Vaccinating large groups of people seemed an easy enough concept at one time for Clyde Anderson.
"They'd just line us up in the gym, say, 'Here's your sugar cube and have a nice day,'" Moffat County's emergency manager said of anti-polio efforts in the early 1960s.
Anderson now fills a good portion of his days reading up on small pox and working with community medical professionals to come up with a plan to vaccinate Moffat County's 13,000-plus residents in the event of an outbreak.
This, within five to seven days after a confirmed case occurs anywhere in the United States. The state wants to see a plan by Feb. 28, at which time some speculate the country might be at war with Iraq.
"It's likely to generate more risk as far as terrorist attack here," said Anderson, who added that none of the state mandates to draw up small pox response plans arrived with specific warnings.
Anderson said he already has answered questions about the timing of events and available supplies of small pox vaccine believed to be kept by the Centers for Disease Control at unknown regional locations.
"I don't have any inside information," he said.
Anderson, the Northwest Colorado Visiting Nurse Association and The Memorial Hospital say they're in the early stages of crafting the county's response plan to small pox.
The state wants those likely to come into initial contact with the disease vaccinated first.
"I'm on my list to get one," said Beka Warren, the infection control nurse at TMH.
Some 21 other TMH medical professionals also will be lined up for the shot, while the hospital sorts out a team that will handle small pox, according to Warren.
All of those giving the vaccine must be immunized, she said.
As TMH prepares, hospitals elsewhere still aren't sold on immunizing their own staff. At least 10 Colorado hospitals reportedly remain undecided, worried about liability issues if a patient were to be infected by an inoculated worker who could also risk infecting family members.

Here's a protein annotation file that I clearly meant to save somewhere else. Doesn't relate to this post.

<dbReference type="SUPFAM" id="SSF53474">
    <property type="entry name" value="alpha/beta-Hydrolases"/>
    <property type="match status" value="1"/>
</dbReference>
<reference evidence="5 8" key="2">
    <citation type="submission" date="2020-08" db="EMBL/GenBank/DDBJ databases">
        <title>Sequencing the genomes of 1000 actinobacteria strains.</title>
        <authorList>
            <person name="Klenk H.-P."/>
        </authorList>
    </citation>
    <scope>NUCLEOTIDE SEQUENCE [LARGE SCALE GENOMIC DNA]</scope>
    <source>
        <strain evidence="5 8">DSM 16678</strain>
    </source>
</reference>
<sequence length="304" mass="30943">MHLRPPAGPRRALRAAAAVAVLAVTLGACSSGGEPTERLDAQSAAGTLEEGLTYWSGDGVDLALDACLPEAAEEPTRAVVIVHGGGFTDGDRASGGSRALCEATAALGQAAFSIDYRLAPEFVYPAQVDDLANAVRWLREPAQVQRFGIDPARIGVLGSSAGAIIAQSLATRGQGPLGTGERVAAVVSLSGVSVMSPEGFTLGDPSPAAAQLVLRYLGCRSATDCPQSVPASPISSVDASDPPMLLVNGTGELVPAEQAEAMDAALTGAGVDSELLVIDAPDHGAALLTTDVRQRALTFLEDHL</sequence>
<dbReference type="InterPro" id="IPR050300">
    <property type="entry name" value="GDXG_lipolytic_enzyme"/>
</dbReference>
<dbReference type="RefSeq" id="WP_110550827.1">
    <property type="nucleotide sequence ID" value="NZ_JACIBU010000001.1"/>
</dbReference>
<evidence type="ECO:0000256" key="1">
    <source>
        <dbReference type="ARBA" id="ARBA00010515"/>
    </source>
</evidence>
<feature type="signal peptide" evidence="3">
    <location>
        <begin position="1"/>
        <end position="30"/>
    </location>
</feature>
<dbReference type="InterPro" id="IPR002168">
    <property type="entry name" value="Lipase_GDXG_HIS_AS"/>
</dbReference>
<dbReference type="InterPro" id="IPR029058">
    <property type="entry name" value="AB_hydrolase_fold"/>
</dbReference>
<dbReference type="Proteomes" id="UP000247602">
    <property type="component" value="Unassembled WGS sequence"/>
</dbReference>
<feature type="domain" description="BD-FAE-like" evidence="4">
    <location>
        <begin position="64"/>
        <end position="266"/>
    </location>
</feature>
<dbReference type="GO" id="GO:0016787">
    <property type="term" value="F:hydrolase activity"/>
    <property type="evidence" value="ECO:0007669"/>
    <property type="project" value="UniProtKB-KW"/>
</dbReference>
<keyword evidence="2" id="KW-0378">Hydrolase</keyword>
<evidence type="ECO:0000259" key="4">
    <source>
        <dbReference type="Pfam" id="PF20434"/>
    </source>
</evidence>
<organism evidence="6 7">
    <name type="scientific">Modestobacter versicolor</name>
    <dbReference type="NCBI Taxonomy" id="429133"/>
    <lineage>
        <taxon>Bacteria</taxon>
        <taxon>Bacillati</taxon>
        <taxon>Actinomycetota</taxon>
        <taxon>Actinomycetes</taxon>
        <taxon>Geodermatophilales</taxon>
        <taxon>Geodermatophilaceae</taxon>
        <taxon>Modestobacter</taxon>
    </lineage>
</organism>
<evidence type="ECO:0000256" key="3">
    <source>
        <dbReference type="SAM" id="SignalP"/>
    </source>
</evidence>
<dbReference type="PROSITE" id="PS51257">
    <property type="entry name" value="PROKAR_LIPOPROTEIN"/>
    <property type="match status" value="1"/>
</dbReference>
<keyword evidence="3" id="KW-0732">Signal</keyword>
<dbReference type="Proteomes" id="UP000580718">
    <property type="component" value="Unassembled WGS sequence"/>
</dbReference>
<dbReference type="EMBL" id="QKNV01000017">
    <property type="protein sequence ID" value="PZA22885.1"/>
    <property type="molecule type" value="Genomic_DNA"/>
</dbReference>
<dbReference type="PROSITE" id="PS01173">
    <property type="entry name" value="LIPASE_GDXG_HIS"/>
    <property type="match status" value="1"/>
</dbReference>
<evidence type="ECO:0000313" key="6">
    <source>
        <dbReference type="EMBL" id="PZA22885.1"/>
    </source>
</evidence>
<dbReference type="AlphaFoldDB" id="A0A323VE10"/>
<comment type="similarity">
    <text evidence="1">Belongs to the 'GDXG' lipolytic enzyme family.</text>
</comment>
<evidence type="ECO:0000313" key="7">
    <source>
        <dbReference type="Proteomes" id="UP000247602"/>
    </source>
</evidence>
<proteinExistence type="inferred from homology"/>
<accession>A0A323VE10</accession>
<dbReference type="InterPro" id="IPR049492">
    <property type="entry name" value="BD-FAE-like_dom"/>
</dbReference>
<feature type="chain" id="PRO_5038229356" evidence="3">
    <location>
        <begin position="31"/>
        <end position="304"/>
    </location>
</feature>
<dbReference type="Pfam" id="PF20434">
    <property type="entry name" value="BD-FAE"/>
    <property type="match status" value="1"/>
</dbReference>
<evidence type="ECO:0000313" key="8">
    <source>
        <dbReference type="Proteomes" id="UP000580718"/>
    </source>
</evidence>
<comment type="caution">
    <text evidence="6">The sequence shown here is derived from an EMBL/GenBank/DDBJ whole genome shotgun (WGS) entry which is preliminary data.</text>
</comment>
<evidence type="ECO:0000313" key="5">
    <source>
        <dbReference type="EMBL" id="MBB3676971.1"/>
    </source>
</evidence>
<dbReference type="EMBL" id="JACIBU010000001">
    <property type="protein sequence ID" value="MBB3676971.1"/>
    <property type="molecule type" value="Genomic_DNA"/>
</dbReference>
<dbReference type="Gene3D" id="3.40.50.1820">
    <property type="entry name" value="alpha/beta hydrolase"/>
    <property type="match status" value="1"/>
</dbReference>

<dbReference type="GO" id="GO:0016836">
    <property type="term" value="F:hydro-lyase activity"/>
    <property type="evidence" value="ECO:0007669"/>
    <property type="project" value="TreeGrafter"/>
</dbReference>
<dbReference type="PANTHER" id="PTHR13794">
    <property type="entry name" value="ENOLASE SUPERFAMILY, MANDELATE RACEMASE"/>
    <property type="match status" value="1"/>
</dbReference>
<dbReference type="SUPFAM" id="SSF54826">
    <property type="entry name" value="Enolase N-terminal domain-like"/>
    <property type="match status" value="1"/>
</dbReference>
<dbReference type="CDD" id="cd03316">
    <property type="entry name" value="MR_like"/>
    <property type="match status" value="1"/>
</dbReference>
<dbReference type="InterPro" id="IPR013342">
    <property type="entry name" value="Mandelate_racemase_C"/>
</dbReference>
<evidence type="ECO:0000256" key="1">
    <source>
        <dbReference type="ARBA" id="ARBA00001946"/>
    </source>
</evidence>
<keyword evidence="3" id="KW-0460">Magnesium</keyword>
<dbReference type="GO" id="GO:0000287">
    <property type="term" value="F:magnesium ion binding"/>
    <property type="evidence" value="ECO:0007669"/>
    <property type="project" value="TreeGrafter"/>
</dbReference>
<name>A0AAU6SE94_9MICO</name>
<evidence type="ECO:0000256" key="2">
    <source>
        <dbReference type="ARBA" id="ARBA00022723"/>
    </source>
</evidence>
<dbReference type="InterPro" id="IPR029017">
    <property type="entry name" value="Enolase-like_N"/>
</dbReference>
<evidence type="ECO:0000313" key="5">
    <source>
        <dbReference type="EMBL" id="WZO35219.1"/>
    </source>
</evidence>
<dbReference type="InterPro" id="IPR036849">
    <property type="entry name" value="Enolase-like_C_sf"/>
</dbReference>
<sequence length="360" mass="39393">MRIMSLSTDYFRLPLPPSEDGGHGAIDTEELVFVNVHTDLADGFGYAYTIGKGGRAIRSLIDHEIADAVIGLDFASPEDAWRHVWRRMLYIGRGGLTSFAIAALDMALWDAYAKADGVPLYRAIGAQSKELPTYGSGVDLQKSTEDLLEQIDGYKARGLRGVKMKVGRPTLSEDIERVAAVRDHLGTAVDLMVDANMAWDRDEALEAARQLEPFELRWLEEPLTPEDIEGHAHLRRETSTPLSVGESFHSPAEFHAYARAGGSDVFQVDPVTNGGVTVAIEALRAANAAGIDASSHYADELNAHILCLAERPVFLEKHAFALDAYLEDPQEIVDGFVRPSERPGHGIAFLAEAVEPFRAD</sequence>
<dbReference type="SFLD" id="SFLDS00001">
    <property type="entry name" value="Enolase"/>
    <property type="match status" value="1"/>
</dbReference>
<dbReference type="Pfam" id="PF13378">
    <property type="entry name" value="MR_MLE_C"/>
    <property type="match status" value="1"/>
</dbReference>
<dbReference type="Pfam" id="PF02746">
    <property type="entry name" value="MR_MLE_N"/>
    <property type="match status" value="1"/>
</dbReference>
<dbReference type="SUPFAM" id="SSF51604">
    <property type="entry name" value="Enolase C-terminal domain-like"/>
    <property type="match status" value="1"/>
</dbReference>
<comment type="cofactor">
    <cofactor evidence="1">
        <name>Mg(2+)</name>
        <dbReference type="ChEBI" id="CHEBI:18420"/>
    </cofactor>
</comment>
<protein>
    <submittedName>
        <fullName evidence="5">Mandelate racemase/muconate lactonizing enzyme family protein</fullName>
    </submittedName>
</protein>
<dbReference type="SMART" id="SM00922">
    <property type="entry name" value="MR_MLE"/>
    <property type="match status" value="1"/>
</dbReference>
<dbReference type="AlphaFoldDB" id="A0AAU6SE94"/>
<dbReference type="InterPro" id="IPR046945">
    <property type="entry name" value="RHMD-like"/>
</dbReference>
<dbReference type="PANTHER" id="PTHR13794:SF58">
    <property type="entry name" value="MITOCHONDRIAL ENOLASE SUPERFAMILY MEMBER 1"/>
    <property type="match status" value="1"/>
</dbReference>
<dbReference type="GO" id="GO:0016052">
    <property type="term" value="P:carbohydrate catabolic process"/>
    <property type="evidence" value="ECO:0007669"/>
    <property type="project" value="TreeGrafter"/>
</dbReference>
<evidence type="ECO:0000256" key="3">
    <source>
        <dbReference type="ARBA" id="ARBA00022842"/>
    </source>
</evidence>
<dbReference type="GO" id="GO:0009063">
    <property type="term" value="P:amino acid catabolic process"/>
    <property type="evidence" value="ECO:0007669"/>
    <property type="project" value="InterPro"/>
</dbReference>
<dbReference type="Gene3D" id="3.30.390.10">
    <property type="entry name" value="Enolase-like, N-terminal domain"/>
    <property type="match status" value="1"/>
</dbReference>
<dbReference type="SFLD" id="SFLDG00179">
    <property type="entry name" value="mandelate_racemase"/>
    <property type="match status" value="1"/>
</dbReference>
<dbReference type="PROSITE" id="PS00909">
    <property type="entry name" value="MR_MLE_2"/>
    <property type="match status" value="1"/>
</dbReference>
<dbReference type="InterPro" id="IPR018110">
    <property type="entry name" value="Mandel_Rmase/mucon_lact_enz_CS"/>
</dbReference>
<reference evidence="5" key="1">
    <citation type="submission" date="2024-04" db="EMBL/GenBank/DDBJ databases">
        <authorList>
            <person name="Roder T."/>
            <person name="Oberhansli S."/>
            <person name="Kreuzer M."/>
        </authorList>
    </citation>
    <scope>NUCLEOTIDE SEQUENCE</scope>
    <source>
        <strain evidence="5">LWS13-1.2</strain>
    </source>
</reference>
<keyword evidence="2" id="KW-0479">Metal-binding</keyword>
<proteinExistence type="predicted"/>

The federal government and insurance companies have not indicated they would be responsible in such cases, the Associated Press has reported.
One to two per one million people die of the vaccination, according to Warren.
Warren said much of the uneasiness stems from a lack of scientific research since the 1970s on a disease thought to have been conquered.
Still, she said TMH isn't
backing away from the immunization plan.
"There's going to be liability in everything we do," Warren said. "If someone got off a plane in Hayden with small pox, that person is going to be showing up in the emergency room so you might as well learn how to deal with it."
The state plans to start immunizing medical workers Jan. 24. By the end of 2004, the vaccine should be available to the rest of the public at no charge.
Meanwhile, area public health officials continue to gather information for a two-tract small pox vaccination plan -- how to respond to an outbreak and how to deliver vaccines to those that want them "pre-event."
"You don't have to take it," said Susan Bowler, VNA public health nurse manager for Moffat and Routt counties.
Part of the undeveloped plan will be convincing residents why they should take it and risks for those who probably shouldn't. Finding volunteers to fill roles from traffic control to counseling is another priority, Bowler said.
Physical locations that can be quickly made-over to handle vaccination clinics also need to be determined.
"We'll need large areas with good parking that people would be able to get in to," Bowler said.
Paul Shockley can be reached at 824-7031 or at firstname.lastname@example.org.